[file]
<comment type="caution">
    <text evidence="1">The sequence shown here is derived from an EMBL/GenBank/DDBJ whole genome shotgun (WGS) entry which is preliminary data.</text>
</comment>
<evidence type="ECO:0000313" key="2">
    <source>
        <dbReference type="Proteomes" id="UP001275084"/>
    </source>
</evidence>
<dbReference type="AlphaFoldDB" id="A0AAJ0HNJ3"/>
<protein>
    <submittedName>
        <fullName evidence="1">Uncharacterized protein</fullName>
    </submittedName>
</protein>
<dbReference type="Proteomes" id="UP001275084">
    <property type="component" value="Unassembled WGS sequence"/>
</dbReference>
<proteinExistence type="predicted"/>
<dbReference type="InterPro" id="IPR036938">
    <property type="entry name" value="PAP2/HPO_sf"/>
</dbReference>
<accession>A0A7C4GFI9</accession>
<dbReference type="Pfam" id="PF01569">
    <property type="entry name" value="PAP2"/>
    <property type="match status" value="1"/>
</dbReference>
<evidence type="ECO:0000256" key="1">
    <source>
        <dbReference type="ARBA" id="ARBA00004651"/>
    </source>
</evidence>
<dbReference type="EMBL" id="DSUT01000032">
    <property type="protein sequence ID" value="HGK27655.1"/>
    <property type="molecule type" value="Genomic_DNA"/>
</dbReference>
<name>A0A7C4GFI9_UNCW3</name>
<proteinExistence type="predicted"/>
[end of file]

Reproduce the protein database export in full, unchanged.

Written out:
<comment type="caution">
    <text evidence="1">The sequence shown here is derived from an EMBL/GenBank/DDBJ whole genome shotgun (WGS) entry which is preliminary data.</text>
</comment>
<evidence type="ECO:0000313" key="2">
    <source>
        <dbReference type="Proteomes" id="UP001275084"/>
    </source>
</evidence>
<dbReference type="AlphaFoldDB" id="A0AAJ0HNJ3"/>
<protein>
    <submittedName>
        <fullName evidence="1">Uncharacterized protein</fullName>
    </submittedName>
</protein>
<dbReference type="Proteomes" id="UP001275084">
    <property type="component" value="Unassembled WGS sequence"/>
</dbReference>
<proteinExistence type="predicted"/>
<dbReference type="InterPro" id="IPR036938">
    <property type="entry name" value="PAP2/HPO_sf"/>
</dbReference>
<accession>A0A7C4GFI9</accession>
<dbReference type="Pfam" id="PF01569">
    <property type="entry name" value="PAP2"/>
    <property type="match status" value="1"/>
</dbReference>
<evidence type="ECO:0000256" key="1">
    <source>
        <dbReference type="ARBA" id="ARBA00004651"/>
    </source>
</evidence>
<dbReference type="EMBL" id="DSUT01000032">
    <property type="protein sequence ID" value="HGK27655.1"/>
    <property type="molecule type" value="Genomic_DNA"/>
</dbReference>
<name>A0A7C4GFI9_UNCW3</name>
<proteinExistence type="predicted"/>